How to Avoid Multi-Cloud Vendor Lock-in, Part 1: Application Strategy

With 90 percent of organizations already using multiple clouds to run their various applications, articles abound that extol the virtues of a multi-cloud strategy, particularly for the potential cost savings from avoiding cloud vendor lock-in.

The argument goes like this: multi-cloud architectures let you blend platforms and vendors so that you can run workloads based in different clouds, simultaneously. Hence, you are not locked into one vendor. That sounds great…in theory.

This post highlights the most common reasons for cloud vendor lock-in, even when using a multi-cloud strategy, and provides 5 helpful tips for ensuring you avoid lock-in with your multi-cloud app strategy.

Major Causes of Cloud Vendor Lock-In

Many IT and Development teams have failed to plan their application strategy properly to avoid lock-in scenarios in their multi-cloud infrastructure and, as a result, find themselves locked into multiple providers ─ each for different applications. Ironic, right? They went multi-cloud to, in large part, avoid vendor lock-in and now find themselves shackled by more than one cloud provider.

How did this happen? Typically, cloud providers are quite adept at migrating workloads to their own cloud, then they make it extremely difficult to untie apps and data from their underlying infrastructure.

A second cause of lock-in came from the attractiveness of individual cloud’s unique platform capabilities and features. These have driven organizations to see compelling reasons to use different clouds for different apps. For example, Google Cloud provides superior tools in AI, ML, and data analytics, Azure’s hybrid cloud capabilities are unmatched, and AWS offers the broadest array of tools.

The third major cause of lock-in comes from selecting native cloud services, such as API management, storage, and governance. These require organizations to modify their applications, and once an application is modified to the point where it becomes cloud-native to one cloud, you cannot simply move it to another cloud and expect it to run properly. In many cases, a lot of rework must be done, and many development teams are too stretched as they develop and deploy newer apps.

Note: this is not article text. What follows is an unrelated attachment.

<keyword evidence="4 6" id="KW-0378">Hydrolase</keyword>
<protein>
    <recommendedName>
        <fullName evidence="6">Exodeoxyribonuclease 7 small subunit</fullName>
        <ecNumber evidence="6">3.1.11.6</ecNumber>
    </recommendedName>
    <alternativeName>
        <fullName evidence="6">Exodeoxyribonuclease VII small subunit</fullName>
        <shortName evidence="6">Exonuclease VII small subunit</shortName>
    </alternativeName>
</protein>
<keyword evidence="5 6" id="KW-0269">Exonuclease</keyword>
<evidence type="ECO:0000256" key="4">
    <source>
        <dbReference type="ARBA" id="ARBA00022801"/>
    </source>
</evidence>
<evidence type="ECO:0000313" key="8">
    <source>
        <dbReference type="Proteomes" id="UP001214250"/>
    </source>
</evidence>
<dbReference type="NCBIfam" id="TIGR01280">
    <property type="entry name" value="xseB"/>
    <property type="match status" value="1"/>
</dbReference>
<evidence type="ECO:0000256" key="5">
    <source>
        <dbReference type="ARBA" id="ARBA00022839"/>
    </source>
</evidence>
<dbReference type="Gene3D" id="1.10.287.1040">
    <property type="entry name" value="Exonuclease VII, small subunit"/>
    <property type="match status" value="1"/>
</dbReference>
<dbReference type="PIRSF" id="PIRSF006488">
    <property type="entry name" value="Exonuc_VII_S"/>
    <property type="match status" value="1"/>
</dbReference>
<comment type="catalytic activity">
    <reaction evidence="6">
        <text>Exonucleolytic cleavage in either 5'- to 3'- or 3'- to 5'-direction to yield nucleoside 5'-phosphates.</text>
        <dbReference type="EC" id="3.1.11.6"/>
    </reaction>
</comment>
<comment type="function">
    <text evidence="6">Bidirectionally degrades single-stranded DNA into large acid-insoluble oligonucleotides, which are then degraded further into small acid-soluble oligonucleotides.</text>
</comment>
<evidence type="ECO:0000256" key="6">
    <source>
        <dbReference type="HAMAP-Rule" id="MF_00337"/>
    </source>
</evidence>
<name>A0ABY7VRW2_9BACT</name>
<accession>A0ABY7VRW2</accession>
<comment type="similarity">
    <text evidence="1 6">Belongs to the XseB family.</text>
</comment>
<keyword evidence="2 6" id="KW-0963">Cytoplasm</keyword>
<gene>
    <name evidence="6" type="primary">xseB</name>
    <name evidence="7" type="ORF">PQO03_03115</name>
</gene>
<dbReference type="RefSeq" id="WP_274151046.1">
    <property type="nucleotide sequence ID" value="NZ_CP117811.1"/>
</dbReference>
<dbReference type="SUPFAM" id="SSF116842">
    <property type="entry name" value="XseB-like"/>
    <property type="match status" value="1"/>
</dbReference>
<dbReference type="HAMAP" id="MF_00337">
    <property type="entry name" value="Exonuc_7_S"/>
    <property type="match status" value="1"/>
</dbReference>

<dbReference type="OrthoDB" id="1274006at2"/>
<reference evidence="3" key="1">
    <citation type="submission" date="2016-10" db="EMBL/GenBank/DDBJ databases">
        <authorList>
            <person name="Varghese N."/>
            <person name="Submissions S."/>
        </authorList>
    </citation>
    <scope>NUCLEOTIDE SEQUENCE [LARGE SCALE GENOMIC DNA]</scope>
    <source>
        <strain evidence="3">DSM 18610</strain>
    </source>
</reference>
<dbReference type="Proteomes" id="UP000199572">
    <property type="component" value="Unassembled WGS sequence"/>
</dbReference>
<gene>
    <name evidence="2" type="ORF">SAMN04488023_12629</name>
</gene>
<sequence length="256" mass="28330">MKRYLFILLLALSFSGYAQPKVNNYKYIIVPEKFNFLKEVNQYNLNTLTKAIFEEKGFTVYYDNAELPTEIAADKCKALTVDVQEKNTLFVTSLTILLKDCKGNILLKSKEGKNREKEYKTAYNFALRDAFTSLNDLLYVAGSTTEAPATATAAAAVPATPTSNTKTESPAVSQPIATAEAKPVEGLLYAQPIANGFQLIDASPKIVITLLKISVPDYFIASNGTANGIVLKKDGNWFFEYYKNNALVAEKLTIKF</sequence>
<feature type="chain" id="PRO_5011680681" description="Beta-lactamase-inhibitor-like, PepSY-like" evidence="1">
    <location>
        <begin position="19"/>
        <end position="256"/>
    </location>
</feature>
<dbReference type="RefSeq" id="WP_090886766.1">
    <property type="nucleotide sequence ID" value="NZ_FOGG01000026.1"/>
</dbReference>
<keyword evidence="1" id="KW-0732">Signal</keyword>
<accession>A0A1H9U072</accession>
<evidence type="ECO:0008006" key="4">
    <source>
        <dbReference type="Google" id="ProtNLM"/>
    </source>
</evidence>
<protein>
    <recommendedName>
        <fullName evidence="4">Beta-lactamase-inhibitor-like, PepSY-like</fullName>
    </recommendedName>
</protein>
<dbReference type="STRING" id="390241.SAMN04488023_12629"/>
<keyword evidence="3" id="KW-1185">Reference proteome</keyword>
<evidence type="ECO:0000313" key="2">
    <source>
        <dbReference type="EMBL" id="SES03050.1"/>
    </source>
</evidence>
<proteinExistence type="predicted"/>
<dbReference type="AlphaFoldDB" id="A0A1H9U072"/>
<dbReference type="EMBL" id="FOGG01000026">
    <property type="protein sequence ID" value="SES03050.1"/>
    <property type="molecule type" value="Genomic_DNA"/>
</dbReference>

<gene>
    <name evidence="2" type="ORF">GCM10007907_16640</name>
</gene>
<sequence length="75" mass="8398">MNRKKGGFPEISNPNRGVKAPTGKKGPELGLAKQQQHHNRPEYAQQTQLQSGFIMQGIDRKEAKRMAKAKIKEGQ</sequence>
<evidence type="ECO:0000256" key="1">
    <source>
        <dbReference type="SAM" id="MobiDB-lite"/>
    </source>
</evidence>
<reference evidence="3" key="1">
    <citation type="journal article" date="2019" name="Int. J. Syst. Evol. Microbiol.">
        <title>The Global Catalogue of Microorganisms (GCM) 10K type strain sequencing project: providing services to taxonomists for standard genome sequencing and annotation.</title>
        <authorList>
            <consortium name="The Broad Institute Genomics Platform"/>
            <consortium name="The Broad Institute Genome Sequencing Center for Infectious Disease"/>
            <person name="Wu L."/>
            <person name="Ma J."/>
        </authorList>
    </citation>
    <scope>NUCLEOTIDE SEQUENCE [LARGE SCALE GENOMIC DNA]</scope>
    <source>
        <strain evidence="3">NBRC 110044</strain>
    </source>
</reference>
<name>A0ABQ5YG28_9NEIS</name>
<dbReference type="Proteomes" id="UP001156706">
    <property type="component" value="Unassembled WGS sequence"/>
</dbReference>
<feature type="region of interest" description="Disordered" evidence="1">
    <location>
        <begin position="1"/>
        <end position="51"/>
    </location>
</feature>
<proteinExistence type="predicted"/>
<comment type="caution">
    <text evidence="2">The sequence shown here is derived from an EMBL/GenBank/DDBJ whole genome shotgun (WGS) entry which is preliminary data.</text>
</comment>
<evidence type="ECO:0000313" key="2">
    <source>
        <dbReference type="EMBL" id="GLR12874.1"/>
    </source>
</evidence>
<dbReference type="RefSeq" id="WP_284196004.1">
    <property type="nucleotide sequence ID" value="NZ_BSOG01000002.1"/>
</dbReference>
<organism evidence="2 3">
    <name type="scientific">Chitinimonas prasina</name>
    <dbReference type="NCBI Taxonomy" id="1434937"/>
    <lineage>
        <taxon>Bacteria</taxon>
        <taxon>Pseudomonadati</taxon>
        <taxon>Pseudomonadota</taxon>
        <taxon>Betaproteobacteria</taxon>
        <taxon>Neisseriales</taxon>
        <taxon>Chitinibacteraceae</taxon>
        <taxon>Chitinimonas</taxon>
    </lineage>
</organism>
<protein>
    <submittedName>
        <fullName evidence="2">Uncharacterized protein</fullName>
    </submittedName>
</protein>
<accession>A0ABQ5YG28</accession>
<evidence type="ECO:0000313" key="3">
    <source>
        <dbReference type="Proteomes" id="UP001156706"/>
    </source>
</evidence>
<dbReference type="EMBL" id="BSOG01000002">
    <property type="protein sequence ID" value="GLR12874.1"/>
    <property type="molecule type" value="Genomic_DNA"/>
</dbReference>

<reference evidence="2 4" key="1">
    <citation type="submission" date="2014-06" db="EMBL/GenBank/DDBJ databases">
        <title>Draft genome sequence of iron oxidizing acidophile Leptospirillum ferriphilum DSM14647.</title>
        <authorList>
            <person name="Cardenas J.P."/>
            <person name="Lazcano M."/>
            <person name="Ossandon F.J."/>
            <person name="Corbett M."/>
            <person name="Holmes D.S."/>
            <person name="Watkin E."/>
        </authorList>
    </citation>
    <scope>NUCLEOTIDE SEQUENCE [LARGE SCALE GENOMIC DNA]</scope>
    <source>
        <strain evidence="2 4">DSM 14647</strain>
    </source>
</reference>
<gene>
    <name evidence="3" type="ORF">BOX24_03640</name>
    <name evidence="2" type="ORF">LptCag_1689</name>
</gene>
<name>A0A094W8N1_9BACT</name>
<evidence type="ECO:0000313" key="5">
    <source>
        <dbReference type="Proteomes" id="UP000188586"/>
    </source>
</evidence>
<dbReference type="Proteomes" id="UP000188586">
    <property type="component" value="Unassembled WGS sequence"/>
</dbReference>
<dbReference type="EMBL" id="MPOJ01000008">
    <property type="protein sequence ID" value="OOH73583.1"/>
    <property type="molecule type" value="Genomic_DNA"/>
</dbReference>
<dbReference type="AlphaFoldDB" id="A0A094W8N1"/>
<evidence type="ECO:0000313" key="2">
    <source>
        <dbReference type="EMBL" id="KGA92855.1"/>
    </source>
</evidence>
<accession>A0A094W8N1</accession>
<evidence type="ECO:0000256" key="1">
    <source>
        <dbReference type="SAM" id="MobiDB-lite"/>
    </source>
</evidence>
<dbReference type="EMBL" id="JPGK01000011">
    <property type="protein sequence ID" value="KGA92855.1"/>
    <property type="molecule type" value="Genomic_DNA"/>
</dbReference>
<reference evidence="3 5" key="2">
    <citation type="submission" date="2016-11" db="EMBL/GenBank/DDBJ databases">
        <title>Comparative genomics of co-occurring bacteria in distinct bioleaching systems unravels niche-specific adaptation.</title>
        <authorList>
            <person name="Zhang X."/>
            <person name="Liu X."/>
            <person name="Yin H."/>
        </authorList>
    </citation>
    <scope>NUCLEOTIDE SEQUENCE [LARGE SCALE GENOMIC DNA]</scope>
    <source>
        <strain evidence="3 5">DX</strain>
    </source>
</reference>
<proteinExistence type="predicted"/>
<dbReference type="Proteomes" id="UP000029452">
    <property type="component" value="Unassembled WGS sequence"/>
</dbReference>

4 Steps to Avoid Cloud Vendor Lock-In

Step #1: Decide which applications are the best candidates for a multi-cloud architecture.

Let’s face it, you may have some unique applications that will benefit so greatly from a single, specific cloud feature, such as Google Cloud’s analytics, that the functionality benefits far outweigh the risk of disruptions caused by lock-in. Beyond this type of extreme situation, you should plan to develop most of your apps in a way that avoids vendor lock-in, steps 2-4 below.

Step #2: Rely on Non-Native Tools.

Using all non-native tools to develop your apps will provide two hefty multi-cloud benefits. First, you will be able to run each app’s workloads across multiple clouds from the outset. Not only does this make your apps more resilient, you can save ongoing costs by shifting workloads around between cloud providers based on ongoing cost and performance evaluations. Second, you will have a much easier time adopting additional open-source features/functions going forward.

Step #3: Do Not Put Security Data in the Source Code.

Cloud providers often make it easy for you to define values and insert into the source code passwords, API and encryption keys, and other sensitive, security-related data. There are many different ways to avoid doing this, and you should choose any one of them over source-code insertion.

Step #4: Have a Single Point of Access.

It goes without saying that a multi-cloud app will be hosted on multiple cloud infrastructures. This makes granting user access more complicated, unless you use a single domain name or IP address. These options give you a single entry point and can avoid becoming their own single point of failure when you leverage a round-robin domain name convention.

In the end, which apps you choose to make truly multi-cloud will drive your decisions regarding ‘Open-vs-Locked.’ Whichever you choose, Kmesh will be there to ensure your data is accessible to all your apps, in support of any multi-cloud strategy. Contact us today at

WordPress Image Lightbox Plugin